SFignore: The .forceignore Salesforce SFDX Plugin

Salesforce SFDX projects are a great way to build both declaratively and through code for the Salesforce platform. It’s very common to want to ignore particular files from being pushed or pulled between Orgs and your local project, and this is achieved through .forceignore file. The file has some odd (and undocumented) syntax however, and the process is also known to have a few bugs, and getting the right entries in the file can be hard… and that’s where the SFignore SFDX plugin comes in.

The .forceignore file and the process behind it is sprinkled with black magic – Todd Halfpenny, 2020

I’ve created the SFignore plugin initially through an internal need for the work I’ve been doing with the Caddify project at MobileCaddy. A lot of this work has been around using Salesforce 2GP (second generation packaging) tools to create packages for our new product. Our workflow includes pushing, pulling, deploying to many different shape orgs and includes a fair bit of code and metadata that is used solely for non-production scenarios (test setup, demo data, org cleaning, etc) and we want to make sure that nothing accidentally gets put into our managed package releases. The .forceignore file that is used by the SFDX CLI tooling and tracking allows us to do this – or most of it at least… but it’s syntax is nuanced and is lacking in documentation.

The SFignore plugin gives me an easier way to add entries to the .forceignore file, by taking away the guessing of syntax and the need to remember the correct suffixes for the different metadata types. This is useful, as would you know (or remember) if the correct suffix for a SiteDotCom entry should be SiteDotCom, siteDotCom, or site? And what about AppMenu? Would you know whether to use appMenu, AppMenu, Menu, menu? Only one of these is right, and the syntax differs further depending on whether the change is local or remote. Oh you also need to encode (some) special characters too… if you didn’t know that then this could be why your entry for “Custom: Sales Profile.profile” isn’t working as you expected.

The initial release only supports entries for remote changes, and only a subset of metadata types that I’ve had to use so far… but the roadmap for it includes;

  • Support for local syntax
  • Wildcarding – currently only supports specific entries
  • An extension for vscode.

Here’s an example of using the plugin, where we’re wanting to add an entry to ignore pulls for the profile Custom: Sales Profile.

sfdx sfignore:add -n "Custom: Sales Profile" -m Profile

This results in the following entry being added;

Custom%3A Sales Profile.profile

The -m flag specifies the metadata type, and the valid values should match those as seen on Salesforce’s metadata coverage report and the output of a sfdx force:source:status command.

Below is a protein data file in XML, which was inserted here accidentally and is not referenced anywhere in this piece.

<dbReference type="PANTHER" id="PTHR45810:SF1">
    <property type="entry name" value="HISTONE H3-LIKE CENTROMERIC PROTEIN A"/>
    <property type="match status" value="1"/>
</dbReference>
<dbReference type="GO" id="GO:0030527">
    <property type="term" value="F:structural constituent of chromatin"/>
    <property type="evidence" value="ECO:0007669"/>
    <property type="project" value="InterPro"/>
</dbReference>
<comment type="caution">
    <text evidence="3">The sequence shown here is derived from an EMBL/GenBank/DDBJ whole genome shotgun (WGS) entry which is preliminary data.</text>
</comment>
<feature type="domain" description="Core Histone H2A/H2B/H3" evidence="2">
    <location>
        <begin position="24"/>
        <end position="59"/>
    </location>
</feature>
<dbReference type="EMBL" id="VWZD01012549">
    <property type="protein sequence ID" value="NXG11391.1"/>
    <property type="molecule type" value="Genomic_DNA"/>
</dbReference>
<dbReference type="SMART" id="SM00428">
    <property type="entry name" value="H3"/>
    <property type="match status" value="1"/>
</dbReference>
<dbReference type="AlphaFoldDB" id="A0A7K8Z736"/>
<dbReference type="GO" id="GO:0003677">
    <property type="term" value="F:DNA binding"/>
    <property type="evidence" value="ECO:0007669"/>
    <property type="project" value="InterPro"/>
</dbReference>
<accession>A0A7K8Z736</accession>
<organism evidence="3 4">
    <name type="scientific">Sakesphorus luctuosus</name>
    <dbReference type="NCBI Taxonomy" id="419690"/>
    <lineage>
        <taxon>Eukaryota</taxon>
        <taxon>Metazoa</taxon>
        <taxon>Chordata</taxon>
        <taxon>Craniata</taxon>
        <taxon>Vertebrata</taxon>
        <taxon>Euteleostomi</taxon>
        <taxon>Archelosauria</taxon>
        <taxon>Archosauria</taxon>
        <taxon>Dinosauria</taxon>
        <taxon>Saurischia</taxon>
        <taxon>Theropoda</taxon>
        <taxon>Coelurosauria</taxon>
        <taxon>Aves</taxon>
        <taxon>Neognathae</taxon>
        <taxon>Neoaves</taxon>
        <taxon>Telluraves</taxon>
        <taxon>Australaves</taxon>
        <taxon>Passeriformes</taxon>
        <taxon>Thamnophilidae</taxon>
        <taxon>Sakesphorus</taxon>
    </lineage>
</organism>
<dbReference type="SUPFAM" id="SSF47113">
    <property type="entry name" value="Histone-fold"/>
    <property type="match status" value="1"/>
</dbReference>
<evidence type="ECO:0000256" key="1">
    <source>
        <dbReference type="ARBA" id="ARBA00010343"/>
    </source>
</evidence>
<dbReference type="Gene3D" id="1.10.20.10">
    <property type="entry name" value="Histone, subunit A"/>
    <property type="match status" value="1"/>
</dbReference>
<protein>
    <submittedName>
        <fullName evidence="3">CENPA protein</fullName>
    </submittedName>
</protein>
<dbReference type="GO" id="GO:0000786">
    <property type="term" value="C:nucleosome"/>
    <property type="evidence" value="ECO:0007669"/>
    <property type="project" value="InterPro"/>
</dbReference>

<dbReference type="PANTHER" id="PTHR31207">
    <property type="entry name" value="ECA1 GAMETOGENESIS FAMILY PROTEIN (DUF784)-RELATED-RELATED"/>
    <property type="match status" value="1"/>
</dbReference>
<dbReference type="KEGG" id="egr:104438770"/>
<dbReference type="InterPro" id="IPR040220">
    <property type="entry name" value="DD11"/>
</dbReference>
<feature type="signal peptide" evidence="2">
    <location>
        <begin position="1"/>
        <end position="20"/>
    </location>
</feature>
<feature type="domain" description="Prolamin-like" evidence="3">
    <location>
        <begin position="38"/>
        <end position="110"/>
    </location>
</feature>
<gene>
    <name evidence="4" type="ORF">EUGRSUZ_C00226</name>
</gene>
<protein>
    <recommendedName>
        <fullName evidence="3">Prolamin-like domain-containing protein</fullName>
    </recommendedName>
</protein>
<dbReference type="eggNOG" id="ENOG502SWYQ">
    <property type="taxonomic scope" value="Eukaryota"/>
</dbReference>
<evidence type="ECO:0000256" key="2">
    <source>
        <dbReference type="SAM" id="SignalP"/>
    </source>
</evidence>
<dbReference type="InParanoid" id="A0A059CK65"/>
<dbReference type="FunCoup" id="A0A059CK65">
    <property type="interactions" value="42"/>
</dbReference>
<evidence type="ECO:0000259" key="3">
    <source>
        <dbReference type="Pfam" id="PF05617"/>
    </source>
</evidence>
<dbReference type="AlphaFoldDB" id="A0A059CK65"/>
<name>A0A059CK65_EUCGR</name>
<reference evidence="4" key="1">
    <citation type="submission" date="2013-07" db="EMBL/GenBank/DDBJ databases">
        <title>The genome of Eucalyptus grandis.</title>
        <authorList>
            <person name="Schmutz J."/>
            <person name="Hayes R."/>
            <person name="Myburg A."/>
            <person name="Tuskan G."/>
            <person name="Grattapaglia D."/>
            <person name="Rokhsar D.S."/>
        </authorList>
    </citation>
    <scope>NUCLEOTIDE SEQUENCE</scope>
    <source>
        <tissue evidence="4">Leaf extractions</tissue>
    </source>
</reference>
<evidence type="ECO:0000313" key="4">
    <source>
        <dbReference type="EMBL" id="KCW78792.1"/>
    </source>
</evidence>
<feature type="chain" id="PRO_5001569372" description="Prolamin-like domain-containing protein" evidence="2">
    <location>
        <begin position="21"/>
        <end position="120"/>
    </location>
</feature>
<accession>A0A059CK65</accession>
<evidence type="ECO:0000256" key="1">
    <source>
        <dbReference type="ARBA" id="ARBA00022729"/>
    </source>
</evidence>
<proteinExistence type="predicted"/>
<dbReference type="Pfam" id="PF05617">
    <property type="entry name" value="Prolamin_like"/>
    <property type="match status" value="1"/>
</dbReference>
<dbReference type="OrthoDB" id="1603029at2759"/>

It should also be noted that something’s appear to be impossible to achieve with the .forceignore file, including;

  • Adding some tests – yeah, sorry
  • Specifying specific custom fields
  • Specifying specific custom metadata
  • Specifying specific record types

If you know how to achieve the above I’d be very happy to hear about it.

You can find the source for SFignore SFDX plugin on github, and you can download it from the npm registry too

sfdx plugins:install sfignore

If you use the plugin and need more metadata types added then please raise an issue on github, or even better fork the repo and create a PR.

sf-package-version-checker – SFDX Plugin to notify on completion of Salesforce Package Builds

If you’ve ever built Salesforce packages with the SFDX commands (in fact long before this) you’ll know that the creation of a package can take some time, especially if your package has dependencies.

At MobileCaddy we’ve been adopting the SFDX CLI as much as we can – and in fact embracing the SFDX ethos as a whole – and recently we’ve been working with the Salesforce second-generation packaging (2GP). During this I’ve found that the standard SFDX command to create a package version would continue to give me status updates every 30 seconds for 10 minutes by default, and even though I could set the overall timeout to a longer value (using the –wait flag, and specifying a number of minutes) I often forgot that the task was running and found myself forgetting to watch the terminal window. What I really wanted was something that would notify once the build had completed successfully (or erroneously).

So, during one of the package builds (~25 minutes in this case, if I remember correctly) I put together the basis for a new SFDX plugin that I could run to monitor the latest package build request, and then ping up a desktop notification when it had completed.

I was actually on the line-up for the (now postponed) CzechDreamin’ 2020, with a talk titled “Take your SFDX Plugins to the Next Level”. The talk covers many ways to interact with SFDX plugins other than via the CLI, and one of the topics included was the use of the node-notifier npm module to create native desktop notifications, and so I put this to good use.